The United Nations is calling for solidarity and increased funding, as some of the world’s most vulnerable countries scale up their efforts to combat the coronavirus pandemic.
“Now, the virus is arriving in countries already in the midst of humanitarian crises caused by conflicts, natural disasters and climate change,” said United Nations Secretary-General António Guterres as he, together with three senior officials, launched a $2 billion global humanitarian response plan to fund the fight against COVID-19 in the world’s poorest countries.
These are places where people who have been forced to flee their homes because of bombs, violence or floods are living under plastic sheets in fields or crammed into refugee camps or informal settlements. They do not have homes in which to socially distance or self-isolate, he said.
Coordinated by the United Nations Office for the Coordination of Humanitarian Affairs (OCHA), this inter-agency plan brings together existing appeals from the World Health Organization and other UN partners, and identifies new needs as well.
Properly funded, it will save many lives and arm humanitarian agencies and non-governmental organizations with laboratory supplies for testing, and with medical equipment to treat the sick while protecting health care workers. “It is a crucial part of winning this fight,” he emphasized.
Appeal for the Group of 20
On 26 March, the Secretary-General plans to attend a video conference of leaders from the Group of 20 major economies, in which he will ask them to adopt a “war-time” plan and step forward with strong response packages, which will address the outbreak domestically and help the poorer countries tackle the crisis.
“A recession is in prospect,” the UN chief said in a letter to the leaders of G-20, which accounts for 85 per cent of the world’s gross domestic product, adding that “the question is: how long it will last and how much damage will it do to the productive capacities of our economies and the livelihoods of our citizens.”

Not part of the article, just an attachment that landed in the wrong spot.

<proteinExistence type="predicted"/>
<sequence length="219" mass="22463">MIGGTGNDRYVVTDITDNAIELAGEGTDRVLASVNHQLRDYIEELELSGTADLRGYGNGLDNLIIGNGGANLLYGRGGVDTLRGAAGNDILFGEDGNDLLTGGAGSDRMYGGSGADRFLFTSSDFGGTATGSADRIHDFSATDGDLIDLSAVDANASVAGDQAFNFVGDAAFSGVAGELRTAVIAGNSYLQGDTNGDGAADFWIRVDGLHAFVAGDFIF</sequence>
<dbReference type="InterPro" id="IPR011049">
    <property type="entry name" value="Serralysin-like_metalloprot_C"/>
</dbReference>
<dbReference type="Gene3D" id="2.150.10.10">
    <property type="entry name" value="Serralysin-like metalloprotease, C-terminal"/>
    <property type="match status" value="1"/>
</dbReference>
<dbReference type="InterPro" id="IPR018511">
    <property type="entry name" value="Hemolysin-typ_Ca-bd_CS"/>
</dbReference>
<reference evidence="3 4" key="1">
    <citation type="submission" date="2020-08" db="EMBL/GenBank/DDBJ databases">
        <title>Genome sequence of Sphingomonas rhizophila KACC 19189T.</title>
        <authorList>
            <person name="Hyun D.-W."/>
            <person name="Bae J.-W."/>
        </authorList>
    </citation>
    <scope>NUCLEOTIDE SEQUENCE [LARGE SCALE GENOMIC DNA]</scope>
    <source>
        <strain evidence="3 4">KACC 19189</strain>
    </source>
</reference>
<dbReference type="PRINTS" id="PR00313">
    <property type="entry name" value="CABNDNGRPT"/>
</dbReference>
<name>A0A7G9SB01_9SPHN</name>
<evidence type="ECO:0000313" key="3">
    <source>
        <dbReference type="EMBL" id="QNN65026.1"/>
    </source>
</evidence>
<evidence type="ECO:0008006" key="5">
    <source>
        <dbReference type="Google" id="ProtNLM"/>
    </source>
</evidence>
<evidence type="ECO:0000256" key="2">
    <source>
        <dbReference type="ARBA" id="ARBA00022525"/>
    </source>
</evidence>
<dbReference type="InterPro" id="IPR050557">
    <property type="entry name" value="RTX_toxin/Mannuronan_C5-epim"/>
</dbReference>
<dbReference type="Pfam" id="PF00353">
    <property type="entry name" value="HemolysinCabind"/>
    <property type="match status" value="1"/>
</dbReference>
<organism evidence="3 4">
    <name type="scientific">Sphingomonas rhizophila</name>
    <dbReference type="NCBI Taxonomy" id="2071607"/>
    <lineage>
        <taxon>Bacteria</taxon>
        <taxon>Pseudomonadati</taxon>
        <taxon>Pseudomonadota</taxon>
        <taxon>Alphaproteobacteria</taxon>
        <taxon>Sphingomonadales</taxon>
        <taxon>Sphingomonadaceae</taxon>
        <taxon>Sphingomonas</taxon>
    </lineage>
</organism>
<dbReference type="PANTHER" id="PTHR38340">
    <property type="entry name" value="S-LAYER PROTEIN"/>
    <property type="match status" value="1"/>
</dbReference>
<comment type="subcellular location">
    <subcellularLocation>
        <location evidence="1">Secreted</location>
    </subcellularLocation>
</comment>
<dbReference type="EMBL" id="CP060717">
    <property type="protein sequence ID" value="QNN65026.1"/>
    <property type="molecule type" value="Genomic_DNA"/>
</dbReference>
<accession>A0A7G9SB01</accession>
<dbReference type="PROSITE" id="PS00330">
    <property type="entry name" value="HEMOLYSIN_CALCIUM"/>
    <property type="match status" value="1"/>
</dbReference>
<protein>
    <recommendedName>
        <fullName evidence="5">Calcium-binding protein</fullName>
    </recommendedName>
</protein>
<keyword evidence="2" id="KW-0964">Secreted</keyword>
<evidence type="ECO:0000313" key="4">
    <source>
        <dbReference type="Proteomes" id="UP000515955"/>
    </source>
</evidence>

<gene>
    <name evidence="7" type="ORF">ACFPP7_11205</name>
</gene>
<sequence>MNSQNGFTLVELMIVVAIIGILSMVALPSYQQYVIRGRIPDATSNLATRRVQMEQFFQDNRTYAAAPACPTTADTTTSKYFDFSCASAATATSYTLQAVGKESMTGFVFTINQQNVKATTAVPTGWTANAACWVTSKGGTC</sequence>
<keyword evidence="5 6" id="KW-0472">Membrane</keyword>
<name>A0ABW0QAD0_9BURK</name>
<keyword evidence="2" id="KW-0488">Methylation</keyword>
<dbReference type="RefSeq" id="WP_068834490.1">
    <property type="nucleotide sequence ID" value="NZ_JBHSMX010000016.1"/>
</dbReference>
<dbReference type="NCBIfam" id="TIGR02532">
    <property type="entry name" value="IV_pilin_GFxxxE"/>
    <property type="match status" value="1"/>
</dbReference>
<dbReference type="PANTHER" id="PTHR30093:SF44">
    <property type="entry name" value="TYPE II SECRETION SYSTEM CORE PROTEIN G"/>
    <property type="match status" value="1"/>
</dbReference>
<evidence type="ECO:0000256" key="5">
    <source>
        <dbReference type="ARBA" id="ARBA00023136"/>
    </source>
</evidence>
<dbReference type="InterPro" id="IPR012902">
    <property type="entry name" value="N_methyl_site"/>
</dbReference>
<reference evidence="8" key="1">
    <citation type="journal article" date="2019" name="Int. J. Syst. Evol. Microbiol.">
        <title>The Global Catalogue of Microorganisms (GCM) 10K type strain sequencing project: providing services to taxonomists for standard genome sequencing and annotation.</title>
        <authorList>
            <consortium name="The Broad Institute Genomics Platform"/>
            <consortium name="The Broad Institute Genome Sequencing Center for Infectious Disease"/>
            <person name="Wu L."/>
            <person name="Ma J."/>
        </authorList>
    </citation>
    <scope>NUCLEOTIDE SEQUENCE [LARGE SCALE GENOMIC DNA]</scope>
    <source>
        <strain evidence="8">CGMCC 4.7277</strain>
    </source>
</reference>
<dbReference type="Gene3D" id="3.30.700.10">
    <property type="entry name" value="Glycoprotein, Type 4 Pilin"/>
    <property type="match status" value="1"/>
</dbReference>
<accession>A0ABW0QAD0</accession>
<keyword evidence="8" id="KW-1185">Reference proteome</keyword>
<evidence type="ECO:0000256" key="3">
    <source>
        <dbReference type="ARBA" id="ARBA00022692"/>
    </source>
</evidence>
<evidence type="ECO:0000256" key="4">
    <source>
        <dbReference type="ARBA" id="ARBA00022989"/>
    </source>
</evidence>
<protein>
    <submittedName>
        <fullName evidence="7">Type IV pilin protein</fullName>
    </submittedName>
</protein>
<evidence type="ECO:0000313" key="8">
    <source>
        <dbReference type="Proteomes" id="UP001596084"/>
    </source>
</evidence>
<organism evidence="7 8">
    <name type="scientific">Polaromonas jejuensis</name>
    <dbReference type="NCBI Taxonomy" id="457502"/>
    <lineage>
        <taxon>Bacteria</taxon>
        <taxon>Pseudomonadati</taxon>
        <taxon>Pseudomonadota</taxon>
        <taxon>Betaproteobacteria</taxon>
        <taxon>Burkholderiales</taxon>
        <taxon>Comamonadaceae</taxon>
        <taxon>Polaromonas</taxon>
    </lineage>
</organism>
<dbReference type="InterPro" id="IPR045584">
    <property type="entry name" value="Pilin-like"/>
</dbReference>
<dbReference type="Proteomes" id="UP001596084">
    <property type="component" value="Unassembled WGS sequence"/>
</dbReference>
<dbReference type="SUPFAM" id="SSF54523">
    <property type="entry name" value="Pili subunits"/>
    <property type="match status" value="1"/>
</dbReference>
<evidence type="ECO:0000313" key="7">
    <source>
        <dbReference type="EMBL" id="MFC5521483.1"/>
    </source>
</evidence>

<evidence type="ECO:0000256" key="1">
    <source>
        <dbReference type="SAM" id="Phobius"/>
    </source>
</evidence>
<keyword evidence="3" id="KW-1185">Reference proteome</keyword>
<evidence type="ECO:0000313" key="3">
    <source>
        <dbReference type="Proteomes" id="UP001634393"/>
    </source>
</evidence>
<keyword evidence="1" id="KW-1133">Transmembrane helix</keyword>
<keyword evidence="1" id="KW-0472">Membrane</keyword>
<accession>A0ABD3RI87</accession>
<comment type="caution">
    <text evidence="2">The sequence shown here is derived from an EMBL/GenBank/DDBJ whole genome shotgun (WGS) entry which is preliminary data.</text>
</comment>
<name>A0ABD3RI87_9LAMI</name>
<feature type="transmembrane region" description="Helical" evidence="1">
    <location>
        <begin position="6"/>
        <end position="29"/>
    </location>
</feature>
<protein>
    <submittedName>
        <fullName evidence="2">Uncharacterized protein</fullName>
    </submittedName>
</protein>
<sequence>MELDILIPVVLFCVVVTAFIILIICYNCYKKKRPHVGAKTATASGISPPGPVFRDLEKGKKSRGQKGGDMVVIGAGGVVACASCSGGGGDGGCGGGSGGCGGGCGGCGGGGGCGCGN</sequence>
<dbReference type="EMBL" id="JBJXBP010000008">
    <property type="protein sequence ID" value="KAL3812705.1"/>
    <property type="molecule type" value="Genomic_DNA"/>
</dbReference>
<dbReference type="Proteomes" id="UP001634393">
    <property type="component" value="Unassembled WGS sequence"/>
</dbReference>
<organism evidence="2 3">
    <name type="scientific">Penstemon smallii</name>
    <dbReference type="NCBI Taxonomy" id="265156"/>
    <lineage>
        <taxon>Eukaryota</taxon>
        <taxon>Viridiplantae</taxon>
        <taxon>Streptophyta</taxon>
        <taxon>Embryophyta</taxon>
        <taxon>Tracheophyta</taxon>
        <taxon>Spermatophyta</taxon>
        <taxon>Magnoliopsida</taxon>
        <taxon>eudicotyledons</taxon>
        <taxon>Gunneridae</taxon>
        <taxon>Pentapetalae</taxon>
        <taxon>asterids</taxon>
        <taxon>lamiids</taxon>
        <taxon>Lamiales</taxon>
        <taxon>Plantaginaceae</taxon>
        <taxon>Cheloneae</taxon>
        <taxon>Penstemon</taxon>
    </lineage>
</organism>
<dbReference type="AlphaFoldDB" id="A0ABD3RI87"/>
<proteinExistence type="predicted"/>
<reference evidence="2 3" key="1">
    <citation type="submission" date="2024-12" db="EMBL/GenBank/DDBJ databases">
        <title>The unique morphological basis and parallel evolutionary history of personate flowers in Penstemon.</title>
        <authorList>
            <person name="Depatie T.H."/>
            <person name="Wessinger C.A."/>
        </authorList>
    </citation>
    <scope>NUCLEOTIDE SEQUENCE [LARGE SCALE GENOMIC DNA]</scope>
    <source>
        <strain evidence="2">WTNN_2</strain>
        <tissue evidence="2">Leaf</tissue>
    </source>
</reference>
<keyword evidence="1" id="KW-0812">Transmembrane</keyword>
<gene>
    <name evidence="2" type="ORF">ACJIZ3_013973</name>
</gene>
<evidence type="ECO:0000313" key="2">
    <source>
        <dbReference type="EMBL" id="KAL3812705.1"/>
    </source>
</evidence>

Three Key Areas for Action
The Secretary-General appealed to the G-20 to take bold action in three areas. First, he said that coordination and cooperation to suppress the virus is the first priority, calling on G-20 leaders to establish an articulated response mechanism guided by the World Health Organization, to achieve suppression together.
“We must create the conditions and mobilize the resources necessary to ensure that developing countries have equal opportunities to respond to this crisis in their communities and economies,” he said, stressing that “anything short of this commitment would lead to a pandemic of apocalyptic proportions affecting us all.”
The Secretary-General urged G-20 leaders to commit to ban tariffs, quotas or non-tariff measures, and remove restrictions on cross border trade that affect the deployment of medical equipment, medicines and other essential goods to fight the epidemic, also encouraging the waiving of sanctions imposed on countries to ensure access to food, essential health supplies, and COVID-19 medical support. “This is the time for solidarity not exclusion,” he stressed.